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Pokemon Go—WOW

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As a tech writer for the Jewish Link of New Jersey, I usually pick my subjects from day-to-day tech issues that I encounter from GCG’s clients. Many times I learn more from clients than from anyone else.

Usually I will write my column and ask for the editor and publisher’s feedback. Though on this particular subject I came to the Jewish Link offices and personally requested to write this column.

To be honest I haven’t been much of a gamer since back in my youth. It seems this Pokemon Go phenomenon exploded over night. Of course all good tech professionals always download an app on their PC or smartphone and test it out. I have done this too many times to even count.

I firmly believe that virtual reality will be the next wave of technological breakthrough, as we are seeing with 3D printing. Though in a future column I will expand more on virtual reality.

Many have probably done what I did—downloaded Pokemon Go and played the first five minutes without getting too much into the game. The game is played on a smartphone. I have seen it more on Android phones than anything else.

In the first seconds of play Pokemon Go asks you for access to your Gmail, camera and GPS. That’s an odd request. The game launches; I am on the deck in my backyard. I point my smartphone at my lawn (totally green after I wrote my column last summer about tech and landscaping). I see the Pokemon Go monster on my flowers and I am trying to throw the Pokemon ball on the grass. It’s amazing when you first realize that your environment and life settings becomes the game. How amazing is that? After five minutes I figured out I have to hit the Pokemon Go with the ball. Once you kill the monster you get a reward.

So what’s really different from any other game? While playing I can point the smartphone camera at my grass and make it part of the game—this is called augmented virtual reality.

All the jokes you see on Facebook about people falling off the curb or into manholes are because Pokemon Go wants you to look at your phone. You will see your Pokemon Go avatar walking but what makes this game amazing is that you are actually walking on a real street. To make the game more exciting the Pokemon Go monsters are set up at landmarks and locations. I have read that Holocaust museums and concentration camps have Pokemon Go monsters. Which is terrible. Obviously there is an appropriate landscape for Pokemon Go and a concentration camp is for sure not it.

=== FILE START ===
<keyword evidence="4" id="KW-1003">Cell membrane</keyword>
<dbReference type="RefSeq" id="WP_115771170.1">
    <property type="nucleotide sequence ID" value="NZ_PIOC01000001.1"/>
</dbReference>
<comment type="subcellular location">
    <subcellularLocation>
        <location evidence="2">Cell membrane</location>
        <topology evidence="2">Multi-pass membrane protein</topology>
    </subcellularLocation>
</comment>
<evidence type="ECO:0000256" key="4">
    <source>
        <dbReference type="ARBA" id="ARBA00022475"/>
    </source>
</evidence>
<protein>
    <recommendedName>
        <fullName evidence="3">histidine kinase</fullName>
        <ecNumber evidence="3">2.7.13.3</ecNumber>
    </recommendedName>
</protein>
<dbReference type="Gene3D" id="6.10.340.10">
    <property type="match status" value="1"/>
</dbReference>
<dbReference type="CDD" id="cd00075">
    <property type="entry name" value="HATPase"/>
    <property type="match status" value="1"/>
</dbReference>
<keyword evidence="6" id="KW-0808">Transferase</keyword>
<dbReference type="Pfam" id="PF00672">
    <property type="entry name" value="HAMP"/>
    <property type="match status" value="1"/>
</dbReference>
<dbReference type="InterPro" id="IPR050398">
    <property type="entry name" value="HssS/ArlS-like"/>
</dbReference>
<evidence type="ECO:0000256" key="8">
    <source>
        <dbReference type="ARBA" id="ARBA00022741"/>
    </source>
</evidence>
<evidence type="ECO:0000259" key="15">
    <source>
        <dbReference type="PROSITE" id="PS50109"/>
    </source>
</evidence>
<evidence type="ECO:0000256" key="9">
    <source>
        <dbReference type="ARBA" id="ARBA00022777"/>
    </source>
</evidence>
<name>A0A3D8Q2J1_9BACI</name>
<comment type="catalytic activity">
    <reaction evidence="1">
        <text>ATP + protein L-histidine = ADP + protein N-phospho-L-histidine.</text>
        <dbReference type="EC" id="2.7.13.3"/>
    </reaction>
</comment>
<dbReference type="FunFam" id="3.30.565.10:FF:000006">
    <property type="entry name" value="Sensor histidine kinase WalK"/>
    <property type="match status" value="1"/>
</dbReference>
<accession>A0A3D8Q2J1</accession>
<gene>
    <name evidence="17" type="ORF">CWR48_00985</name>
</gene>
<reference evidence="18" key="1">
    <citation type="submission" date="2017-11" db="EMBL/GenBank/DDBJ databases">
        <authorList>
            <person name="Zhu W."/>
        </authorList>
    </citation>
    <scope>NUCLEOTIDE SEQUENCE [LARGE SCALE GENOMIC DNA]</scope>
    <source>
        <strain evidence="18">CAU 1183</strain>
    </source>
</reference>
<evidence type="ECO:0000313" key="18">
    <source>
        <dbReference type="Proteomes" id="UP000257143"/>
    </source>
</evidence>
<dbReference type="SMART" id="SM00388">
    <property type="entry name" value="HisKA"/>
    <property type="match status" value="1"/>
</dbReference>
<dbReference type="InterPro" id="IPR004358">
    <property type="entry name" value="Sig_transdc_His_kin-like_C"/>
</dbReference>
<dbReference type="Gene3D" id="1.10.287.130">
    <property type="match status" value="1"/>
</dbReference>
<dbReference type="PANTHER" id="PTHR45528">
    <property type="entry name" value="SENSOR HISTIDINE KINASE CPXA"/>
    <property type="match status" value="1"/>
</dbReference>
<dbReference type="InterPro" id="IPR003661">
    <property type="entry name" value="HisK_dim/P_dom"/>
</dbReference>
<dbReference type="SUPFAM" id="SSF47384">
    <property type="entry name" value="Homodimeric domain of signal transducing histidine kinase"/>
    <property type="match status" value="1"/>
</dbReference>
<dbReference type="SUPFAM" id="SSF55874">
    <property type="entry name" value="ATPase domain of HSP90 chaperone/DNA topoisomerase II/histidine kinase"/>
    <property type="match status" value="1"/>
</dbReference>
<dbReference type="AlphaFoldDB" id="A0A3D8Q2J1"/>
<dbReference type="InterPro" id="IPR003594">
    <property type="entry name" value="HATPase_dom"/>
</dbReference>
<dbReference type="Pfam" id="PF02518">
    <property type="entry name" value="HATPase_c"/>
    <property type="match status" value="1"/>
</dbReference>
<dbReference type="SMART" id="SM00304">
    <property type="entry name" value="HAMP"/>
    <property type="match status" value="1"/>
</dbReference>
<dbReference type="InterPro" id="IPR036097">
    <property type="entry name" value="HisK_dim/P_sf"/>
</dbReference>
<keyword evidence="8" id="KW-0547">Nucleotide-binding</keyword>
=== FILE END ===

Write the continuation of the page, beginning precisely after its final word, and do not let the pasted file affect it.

What Pokemon Go has done is taken the player out of their bedroom or basement and gotten them moving. That part I love and I think the options for this is endless. Let’s say a college campus wants to have an Open House. What better way to have potential students see the whole campus that by making an augmented VR game? They can offer prizes at every location with a guided tour. Then offer something like a gift card if you get all the prizes. My college friend Yosef Levine made a post on Facebook that Chabad houses across the US should do something like that. I love that idea.

Something that popped into my head: I wonder if someone is, God forbid, in rehab for an injury. The hardest part is maneuvering through their house. Maybe an augmented VR game can be made to mimic all the stairs, walls and rooms in the home.

My thinking is that the gaming industry has brought us so much. The best RAM chips known to man are in these game devices. I hope the augmented VR game can be made to have students make a mock Beis Hamikdash and maybe walk through the actual temple and see different areas.

Here is what my research shows. This is not for kids! I interviewed Dovid and Issur Stadtmauer. I asked some questions about the game as I know they are gamers and family friends. Besides, their father is our attorney so I am covered there on any misquotes. They actually have never played Pokemon Go.

The game requires GPS and an unlimited or large data plan. Most kids if they have a smartphone are urged to use Wi-Fi or limit the 3g usage. Pokemon Go requires that you move around in non-Wi-Fi areas. The target age I am thinking is maybe 13–14 and above. One also needs to be able to move around these areas freely. Most kids are not allowed to go to most neighborhoods or areas without a parent. Which means the parents are playing with them?

Technology never ceases to amaze me. They say there are more Pokemon Go users then there are Twitter users. That’s a very big number.

One obvious warning here. Be aware of your surroundings and do not go to areas that are dangerous or close to a river’s edge. Pokemon Go has these monsters everywhere. Use some common sense.

Augmented VR is here. Stay tuned—I am sure Pokemon Go is one of many more games like this to come.

By Shneur Garb

Shneur Garb is the CEO of the Garb I.T. Consulting Group LLC in Teaneck, NJ. Shneur manages educational, medical and business networks. Any questions or comments, email This e-mail address is being protected from spambots. You need JavaScript enabled to view it .

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